Second, manufacturers will receive credits for technologies that achieve CO2 reductions that aren’t reflected in the two-cycle tailpipe emissions test. EPA proposed phasing out these credits by MY 2030, but its final rule does not phase them out until MY 2033. The agency also finalized its proposal to remove EVs’ eligibility for off-cycle credits starting in MY 2027.[9]

The final medium-duty standards also reflect a reduced rate of stringency increase in the early years as compared to the proposed standards.[10] EPA also finalized changes to criteria pollutant emissions standards for both light-duty vehicles and medium-duty vehicles.[11] These final standards largely reflect those proposed, though again with more gradual phase-in periods in some instances.[12]

As it did in the proposed rule, EPA emphasized that its standards are performance-based—as required by the Clean Air Act[13]—and that manufacturers are not required to use particular technologies to meet the standards.[14] Put another way, according to the agency, “it would be technologically feasible to meet these standards without additional zero-emission vehicles beyond the volumes already sold today.”[15] However, the reality is, as EPA has acknowledged,[16] that manufacturers will choose to comply with the standards by substantially expanding their EV offerings, such that roughly two-thirds of new MY 2023 light-duty vehicles sold will be EVs or plug-in hybrids (“PHEVs”).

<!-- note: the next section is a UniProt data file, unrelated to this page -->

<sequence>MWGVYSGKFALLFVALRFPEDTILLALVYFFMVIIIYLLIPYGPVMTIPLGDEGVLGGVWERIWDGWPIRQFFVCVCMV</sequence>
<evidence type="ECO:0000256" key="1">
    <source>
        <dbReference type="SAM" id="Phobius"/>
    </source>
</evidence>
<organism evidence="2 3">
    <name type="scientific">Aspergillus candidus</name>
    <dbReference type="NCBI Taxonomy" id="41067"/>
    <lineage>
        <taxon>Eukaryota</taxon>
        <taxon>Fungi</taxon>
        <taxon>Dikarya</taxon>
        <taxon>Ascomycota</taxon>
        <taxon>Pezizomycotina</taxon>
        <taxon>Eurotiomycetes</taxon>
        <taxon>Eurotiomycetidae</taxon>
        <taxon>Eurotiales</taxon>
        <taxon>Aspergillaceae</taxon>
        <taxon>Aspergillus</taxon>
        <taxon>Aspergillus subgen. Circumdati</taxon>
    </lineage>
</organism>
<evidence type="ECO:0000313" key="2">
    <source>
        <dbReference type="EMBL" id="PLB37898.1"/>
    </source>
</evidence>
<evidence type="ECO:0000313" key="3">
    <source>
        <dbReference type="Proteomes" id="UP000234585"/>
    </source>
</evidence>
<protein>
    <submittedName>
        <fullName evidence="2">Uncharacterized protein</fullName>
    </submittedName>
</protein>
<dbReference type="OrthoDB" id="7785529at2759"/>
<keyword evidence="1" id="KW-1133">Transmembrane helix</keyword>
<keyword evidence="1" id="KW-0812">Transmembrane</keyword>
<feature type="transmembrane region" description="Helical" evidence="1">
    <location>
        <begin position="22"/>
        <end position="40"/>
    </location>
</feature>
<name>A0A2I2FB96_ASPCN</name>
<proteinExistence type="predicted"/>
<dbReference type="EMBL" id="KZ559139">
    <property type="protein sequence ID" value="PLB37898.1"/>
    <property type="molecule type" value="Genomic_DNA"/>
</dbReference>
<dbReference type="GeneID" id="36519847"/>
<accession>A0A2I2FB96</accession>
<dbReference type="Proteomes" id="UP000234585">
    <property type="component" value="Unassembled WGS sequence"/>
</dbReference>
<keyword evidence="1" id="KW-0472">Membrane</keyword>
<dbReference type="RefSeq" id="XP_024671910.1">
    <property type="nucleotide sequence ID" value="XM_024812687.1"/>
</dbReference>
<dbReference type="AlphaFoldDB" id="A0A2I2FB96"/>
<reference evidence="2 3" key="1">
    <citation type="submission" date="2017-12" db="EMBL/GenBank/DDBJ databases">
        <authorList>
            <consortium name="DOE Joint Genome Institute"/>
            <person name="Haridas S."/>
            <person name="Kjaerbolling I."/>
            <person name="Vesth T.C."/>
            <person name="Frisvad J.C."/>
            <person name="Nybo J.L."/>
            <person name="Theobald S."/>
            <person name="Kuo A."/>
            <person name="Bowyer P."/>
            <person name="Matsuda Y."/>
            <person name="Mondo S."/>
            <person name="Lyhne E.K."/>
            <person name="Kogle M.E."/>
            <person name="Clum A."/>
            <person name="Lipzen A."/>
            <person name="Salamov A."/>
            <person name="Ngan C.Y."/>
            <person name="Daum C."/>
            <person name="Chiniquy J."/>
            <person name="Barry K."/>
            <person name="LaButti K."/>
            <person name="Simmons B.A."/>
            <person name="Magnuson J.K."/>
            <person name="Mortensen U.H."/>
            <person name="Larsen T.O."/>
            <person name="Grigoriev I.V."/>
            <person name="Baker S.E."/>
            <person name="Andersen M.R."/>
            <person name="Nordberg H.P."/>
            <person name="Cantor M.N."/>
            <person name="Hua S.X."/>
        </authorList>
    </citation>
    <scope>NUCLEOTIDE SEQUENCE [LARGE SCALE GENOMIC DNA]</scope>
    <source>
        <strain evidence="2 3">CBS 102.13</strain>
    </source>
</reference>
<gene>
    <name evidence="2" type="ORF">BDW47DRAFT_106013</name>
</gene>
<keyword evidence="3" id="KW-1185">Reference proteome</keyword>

B. Heavy-Duty Tailpipe Rule

In April 2023, EPA proposed new CO2 emissions standards for heavy-duty, on-road vehicles for MYs 2028–2032, and revised standards for MY 2027.[17] The standards will apply to heavy-duty vocational vehicles (e.g., delivery trucks, refuse haulers, transit buses, school buses) and tractors (day cabs and sleeper cabs on tractor-trailer trucks). In addition, the proposal included updates to certain elements of the heavy-duty Averaging Banking and Trading program, including a proposal to eliminate the last MY year of the HD GHG Phase 2 advanced technology incentive program[18] for certain types of electric heavy-duty vehicles, as well as new warranty requirements for batteries and other components of zero-emission vehicles and to require customer-facing battery state-of-health monitors for heavy-duty PHEVs and EVs. The public was nearly as engaged with the heavy-duty proposal as EPA’s light- and medium-duty proposal; the agency received over 170,000 comments and heard from nearly 200 individuals during public hearings.[19]

The final rule updated the proposal in a number of ways, reflecting concerns and additional data received in comments as well as other new research that became available since the proposal. In general, EPA finalized heavy-duty standards that are less stringent than those proposed for the early model years of the program and more stringent or equivalent to those proposed in later model years. Standards are less stringent for all vehicle categories in MYs 2027–2030—and increase in stringency at a slower pace through those same years—compared to the proposal.[20] Still, when compared to the existing Phase 2 standards, the Phase 3 standards begin with increases of 6–13% depending on vehicle type, and by MY 2032, the standards are 25–60% higher than Phase 2 standards, depending on vehicle type.[21]